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Home Equity Line Of Credit Heloc


Definition of "Home Equity Line of Credit (HELOC)"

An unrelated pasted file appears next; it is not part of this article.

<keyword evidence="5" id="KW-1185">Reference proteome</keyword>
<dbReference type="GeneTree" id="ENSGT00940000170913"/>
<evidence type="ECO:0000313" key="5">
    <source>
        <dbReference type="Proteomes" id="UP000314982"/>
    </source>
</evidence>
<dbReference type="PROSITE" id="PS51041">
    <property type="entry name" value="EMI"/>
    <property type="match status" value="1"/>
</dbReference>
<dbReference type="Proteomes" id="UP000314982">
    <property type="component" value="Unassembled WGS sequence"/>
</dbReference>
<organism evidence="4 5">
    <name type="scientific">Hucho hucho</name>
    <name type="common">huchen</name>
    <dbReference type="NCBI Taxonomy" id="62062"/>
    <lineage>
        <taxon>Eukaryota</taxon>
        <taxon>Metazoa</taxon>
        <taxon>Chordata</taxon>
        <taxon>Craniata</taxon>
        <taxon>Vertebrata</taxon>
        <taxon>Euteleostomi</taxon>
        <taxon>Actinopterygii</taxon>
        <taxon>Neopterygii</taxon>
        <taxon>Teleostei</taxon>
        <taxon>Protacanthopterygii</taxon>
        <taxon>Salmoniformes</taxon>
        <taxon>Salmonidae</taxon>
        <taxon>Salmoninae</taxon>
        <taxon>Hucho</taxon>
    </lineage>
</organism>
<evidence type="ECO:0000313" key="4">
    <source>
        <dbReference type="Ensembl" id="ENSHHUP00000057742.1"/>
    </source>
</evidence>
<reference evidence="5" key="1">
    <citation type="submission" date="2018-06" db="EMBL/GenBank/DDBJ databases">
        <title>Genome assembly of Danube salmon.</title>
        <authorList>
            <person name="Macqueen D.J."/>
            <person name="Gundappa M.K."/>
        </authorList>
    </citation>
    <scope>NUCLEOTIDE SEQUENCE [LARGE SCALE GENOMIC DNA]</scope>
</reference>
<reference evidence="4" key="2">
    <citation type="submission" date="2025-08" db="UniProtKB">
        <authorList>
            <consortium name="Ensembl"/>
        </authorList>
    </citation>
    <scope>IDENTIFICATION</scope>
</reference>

A mortgage set up as a line of credit against which a borrower can draw up to a maximum amount, as opposed to a loan for a fixed dollar amount. Interest Calculated Daily: Because the balance of a HELOC may change from day to day, depending on draws and repayments, interest on a HELOC is calculated daily rather than monthly. For example, on a standard 6% mortgage, interest for the month is .06 divided by 12 or .5, multiplied by the loan balance at the end of the preceding month. If the balance is $100,000, the interest payment is $500. Draw Period and Repayment Period: HELOCs have a draw period, during which the borrower can use the line and a repayment period during which it must be repaid. Draw periods are usually five to 10 years, during which the borrower is only required to pay interest. Repayment periods are usually 10 to 20 years, during which the borrower must make payments on the principal equal to the balance at the end of the draw period divided by the number of months in the repayment period. Some HELOCs, however, require that the entire balance be repaid at the end of the draw period, so the borrower must refinance at that point. Low Up-Front Cost: A major advantage of a HELOC over a standard mortgage in a refinancing is a lower upfront cost. On a $150,000 standard loan, settlement costs may range from $2,000 to $5,000, unless the borrower pays an interest rate high enough for the lender to pay some or all of it. On a $150,000 credit line, costs seldom exceed $1,000 and in many cases are paid by the lender without a rate adjustment. High Exposure to Interest Rate Risk: The major disadvantage of the HELOC is its exposure to interest rate risk. All HELOCs are adjustable rate mortgages (ARMs), but they are much riskier than standard ARMs. Changes in the market impact a HELOC very quickly. If the prime rate changes on April 30, the HELOC rate will change effective May 1. An exception is HELOCs that have a guaranteed introductory rate, but these hold for only a few months. Standard ARMs, in contrast, are available with initial fixed-rate periods as long as 10 years. In addition, most standard ARMs have rate adjustment caps, which limit the size of any rate change. And they have maximum rates 5%-6% above the initial rates, which in 2003 put them roughly at 8% to 11%. HELOCs have no adjustment caps, and the maximum rate is 18% except in North Carolina, where it is 16%. Shopping for a HELOC: Shopping for a HELOC is simpler than shopping for a standard mortgage, if you know what you are doing. The major reason is that important features are the same from one lender to another. The Margin: The critical feature of a HELOC that is not the same from one lender to another, and which should be the major focus of smart shoppers, is the margin. This is the amount that is added to the prime rate to determine the HELOC rate. Other HELOC Features: If the HELOC will be used to meet future contingencies rather than to refinance an existing mortgage, the shopper needs to know whether there is a minimum draw at closing, or a minimum average loan balance. Lenders don't make any money unless the HELOC is used, but they are not always forthcoming about this. Borrowers who are uncertain about future usage don't want to be forced to borrow money they won't need. Truth in Lending (TIL) on a HELOC: The required TIL disclosure on HELOCs is a travesty. Borrowers must be given an APR, but it is the same as the interest rate. Among other things, it does not reflect points or other upfront costs, as the APR on standard loans does. The borrower described above was given an APR of 4.5% early on, and when his rate jumped to 9.5% he was told that his new APR was 9.5%. TIL does not require disclosure of the margin.



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